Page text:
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README.markdown on GitHub

For a quick and painless solution check out the last update at the end of the post.

When you create a project on GitHub, it is highly encouraged to add a README file too. Thus, when someone visits your project’s page, they will see the content of your README file automatically (example).

If you want, you can use the markdown syntax in your README files. In this case don’t forget to rename the file to README.markdown. It has the advantage that the output is much nicer while the source remains readable in a normal text editor too (example).

Update: You can also name the file as README.md. In the future I’ll use the .md extension, it’s shorter and simpler.

To learn more about the markdown syntax, refer to these links:

Problem

When I write a README.markdown file, I’d like to visualize it before uploading to GitHub. If there is a problem, I don’t want to commit this file several times. I’d like to refine it on my local machine and when it’s good, I want to upload it once.

Solution

I came up with the following Python script to visualize marked up files:

import os
import sys

MARKDOWN = 'markdown'
UPSKIRT = 'upskirt'

PROGRAM = MARKDOWN
VERBOSE = True

def main():
    update = False

    if len(sys.argv) < 2:
        print "Usage: {0} <file.markdown> [-u]".format(sys.argv[0])
        sys.exit(1)
    # else
    if '-u' in sys.argv:
        update = True
        sys.argv.remove('-u')
    input_file = sys.argv[1]
    os.system("{program} {input} > /tmp/markdown.html".format(program=PROGRAM, input=input_file))
    if not update:
        os.system("chromium-browser /tmp/markdown.html &")
    if VERBOSE:
        print >>sys.stderr, "# renderer: {0}".format(PROGRAM)

#############################################################################

if __name__ == "__main__":
    main()

The up-to-date version of the script is available in this GitHub repository.

Usage: put it in your ~/bin directory (make sure ~/bin is in your PATH), make it executable (chmod u+x ~/bin/markdown.py), and call it as “markdown.py README.markdown“. It will open the HTML output in a new tab. Adding the “-u” switch (update), the HTML is not opened in the browser.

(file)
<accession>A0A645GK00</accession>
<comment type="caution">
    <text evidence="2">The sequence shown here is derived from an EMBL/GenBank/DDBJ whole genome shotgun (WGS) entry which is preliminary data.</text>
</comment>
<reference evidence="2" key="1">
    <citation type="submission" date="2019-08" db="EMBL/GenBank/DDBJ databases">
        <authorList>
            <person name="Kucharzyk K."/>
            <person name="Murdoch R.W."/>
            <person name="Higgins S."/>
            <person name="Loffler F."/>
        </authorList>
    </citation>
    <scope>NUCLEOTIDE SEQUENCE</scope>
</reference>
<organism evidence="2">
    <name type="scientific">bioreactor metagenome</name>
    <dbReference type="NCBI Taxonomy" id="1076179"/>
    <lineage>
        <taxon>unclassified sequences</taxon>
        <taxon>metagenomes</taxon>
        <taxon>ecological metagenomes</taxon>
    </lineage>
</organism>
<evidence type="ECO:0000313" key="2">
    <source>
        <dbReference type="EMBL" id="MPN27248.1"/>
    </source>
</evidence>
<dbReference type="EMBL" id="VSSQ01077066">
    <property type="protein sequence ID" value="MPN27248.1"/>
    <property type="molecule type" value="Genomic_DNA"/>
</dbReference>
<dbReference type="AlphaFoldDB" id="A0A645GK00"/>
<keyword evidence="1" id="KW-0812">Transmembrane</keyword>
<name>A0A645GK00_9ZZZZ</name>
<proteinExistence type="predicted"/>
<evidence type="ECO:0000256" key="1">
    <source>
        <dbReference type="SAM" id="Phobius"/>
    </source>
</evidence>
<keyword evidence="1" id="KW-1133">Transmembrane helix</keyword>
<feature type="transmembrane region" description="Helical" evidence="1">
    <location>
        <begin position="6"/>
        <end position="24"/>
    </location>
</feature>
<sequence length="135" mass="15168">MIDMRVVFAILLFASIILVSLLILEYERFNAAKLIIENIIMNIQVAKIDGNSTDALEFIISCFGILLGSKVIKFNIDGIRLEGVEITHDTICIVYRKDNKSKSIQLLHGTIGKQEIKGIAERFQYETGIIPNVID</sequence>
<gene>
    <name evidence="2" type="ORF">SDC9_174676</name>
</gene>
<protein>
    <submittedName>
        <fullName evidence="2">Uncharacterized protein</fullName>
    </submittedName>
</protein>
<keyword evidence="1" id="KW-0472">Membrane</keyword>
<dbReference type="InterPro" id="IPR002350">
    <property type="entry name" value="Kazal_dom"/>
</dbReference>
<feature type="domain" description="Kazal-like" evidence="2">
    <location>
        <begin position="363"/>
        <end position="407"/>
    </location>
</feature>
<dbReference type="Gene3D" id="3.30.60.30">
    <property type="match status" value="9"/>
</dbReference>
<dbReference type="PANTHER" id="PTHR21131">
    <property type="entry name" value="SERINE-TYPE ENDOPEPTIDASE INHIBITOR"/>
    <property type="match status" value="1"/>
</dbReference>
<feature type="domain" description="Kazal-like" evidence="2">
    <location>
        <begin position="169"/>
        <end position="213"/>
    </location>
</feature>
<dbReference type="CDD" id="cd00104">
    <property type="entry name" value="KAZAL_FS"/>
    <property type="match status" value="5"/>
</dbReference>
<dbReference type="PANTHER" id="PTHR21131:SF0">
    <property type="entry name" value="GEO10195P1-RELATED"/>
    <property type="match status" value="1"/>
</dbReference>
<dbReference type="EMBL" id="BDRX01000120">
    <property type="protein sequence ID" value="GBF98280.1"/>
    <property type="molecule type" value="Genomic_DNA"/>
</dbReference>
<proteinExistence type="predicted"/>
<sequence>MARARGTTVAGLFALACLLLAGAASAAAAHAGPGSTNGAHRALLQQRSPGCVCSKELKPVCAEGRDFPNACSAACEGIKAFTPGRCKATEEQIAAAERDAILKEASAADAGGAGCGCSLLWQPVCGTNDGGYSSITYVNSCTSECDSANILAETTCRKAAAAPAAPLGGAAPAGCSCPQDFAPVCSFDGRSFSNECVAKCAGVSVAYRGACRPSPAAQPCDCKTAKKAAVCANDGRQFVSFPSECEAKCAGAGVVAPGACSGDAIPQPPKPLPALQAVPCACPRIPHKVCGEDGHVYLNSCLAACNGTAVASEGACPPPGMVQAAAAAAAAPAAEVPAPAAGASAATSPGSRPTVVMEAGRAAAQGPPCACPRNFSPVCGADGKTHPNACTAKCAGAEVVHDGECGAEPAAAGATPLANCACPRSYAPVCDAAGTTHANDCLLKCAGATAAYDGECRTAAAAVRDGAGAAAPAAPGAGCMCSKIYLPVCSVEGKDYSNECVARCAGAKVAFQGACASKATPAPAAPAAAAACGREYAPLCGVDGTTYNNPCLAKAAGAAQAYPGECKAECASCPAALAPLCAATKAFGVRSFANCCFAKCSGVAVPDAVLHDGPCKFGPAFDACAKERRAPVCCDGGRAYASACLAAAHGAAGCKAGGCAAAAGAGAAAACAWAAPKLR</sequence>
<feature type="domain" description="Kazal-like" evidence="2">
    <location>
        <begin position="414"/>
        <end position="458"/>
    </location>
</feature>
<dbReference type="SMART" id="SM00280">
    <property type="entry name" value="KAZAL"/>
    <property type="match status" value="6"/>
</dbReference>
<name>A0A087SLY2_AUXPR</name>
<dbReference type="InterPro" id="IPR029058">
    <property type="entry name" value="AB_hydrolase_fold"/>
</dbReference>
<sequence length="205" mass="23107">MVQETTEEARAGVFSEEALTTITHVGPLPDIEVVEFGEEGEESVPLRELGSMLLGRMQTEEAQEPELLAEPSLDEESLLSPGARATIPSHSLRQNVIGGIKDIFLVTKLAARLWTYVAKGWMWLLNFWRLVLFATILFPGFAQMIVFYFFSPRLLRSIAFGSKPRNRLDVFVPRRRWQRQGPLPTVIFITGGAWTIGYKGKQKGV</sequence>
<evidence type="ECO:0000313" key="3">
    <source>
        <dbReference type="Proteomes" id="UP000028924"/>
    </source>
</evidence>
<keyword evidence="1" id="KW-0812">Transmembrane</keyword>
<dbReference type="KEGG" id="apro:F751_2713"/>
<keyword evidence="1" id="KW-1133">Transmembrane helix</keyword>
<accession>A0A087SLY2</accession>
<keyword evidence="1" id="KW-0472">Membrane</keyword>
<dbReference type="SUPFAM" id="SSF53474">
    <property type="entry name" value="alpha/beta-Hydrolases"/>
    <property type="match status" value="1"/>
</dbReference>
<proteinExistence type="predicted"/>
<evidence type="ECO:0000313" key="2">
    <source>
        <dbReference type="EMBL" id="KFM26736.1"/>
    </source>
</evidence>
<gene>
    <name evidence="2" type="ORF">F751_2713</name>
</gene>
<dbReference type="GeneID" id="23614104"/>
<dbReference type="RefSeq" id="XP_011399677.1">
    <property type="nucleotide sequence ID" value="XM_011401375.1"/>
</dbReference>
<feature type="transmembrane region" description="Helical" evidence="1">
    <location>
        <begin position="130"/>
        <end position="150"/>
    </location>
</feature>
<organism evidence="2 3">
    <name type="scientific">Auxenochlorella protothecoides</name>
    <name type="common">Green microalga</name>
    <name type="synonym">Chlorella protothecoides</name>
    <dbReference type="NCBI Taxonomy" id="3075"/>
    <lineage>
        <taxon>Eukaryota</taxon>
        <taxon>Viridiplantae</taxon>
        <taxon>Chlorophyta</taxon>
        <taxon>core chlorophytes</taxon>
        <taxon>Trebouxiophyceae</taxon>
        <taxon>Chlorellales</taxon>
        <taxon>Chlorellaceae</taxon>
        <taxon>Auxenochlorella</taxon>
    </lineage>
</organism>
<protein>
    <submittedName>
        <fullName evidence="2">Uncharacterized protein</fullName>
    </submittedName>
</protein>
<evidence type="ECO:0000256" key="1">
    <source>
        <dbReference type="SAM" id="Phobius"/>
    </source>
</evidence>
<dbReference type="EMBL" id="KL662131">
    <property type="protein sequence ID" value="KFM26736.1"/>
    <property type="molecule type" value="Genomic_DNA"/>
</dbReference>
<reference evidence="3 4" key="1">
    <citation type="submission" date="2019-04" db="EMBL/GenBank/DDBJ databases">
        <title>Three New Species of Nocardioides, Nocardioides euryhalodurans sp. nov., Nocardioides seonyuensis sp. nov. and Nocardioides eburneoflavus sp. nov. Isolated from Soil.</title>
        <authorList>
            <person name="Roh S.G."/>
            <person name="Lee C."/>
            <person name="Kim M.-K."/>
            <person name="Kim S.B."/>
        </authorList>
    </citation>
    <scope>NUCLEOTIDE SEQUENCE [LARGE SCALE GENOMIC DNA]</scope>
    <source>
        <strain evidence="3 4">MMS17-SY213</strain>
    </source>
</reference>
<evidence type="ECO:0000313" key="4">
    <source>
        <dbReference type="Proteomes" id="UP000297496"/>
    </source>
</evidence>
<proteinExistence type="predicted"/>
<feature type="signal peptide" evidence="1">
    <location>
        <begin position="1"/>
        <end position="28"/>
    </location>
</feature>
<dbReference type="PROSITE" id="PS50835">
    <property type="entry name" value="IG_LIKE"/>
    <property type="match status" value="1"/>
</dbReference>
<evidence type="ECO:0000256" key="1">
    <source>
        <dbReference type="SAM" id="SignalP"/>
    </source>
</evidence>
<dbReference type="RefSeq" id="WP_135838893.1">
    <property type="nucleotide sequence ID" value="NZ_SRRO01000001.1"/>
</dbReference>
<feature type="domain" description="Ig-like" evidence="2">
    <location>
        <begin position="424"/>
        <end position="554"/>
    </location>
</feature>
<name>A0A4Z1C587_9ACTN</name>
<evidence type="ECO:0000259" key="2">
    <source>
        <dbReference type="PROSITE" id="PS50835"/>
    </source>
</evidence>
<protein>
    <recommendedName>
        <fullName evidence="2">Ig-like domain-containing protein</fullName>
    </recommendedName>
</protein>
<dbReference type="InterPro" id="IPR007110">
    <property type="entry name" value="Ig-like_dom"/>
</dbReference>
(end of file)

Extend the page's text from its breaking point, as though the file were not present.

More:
Typical usage: call it first as “markdown.py README.markdown“, then add the “-u” switch and refresh the output in the browser.

Ref.: I saw this idea here but I couldn’t make it work with Ruby. I added the “-u” switch to make it easier to use.

Update (20110507)

First, I managed to install redcarpet. It was not easy… I wrote a post about it.

Second, if you want to use the GitHub flavored markdown, you don’t need to install redcarpet. I figured out later that redcarpet is just a Ruby wrapper for upskirt. So you can use upskirt directly. It’s written in C, just compile it and use the executable binary “upskirt“. This is integrated in the new version of the script (available here).

Update (20120212)
The “upskirt” project is gone from Github. It is replaced by sundown. Sundown is a fork of upskirt and this is the version used by Github too.

Update (20120219)
As it was pointed out by Teodor in a comment, the easiest way is to use the text editor ReText. It has a live preview function (Ctrl+Shift+E), thus editing Markdown or reStructuredTexts is made trivial. ReText is written in Python by the way.

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  1. May 5, 2011 at 23:42

    Hey, thats a good idea! I sometimes commit small changes to the README, but its a great idea to preview them locally first.

  2. June 16, 2011 at 06:14

    The python script worked but it has ffed up indent at the moment, maybe you can fix it for simple copy and paste?

    • June 16, 2011 at 06:21

      Somehow it got messed up, thanks. Corrected.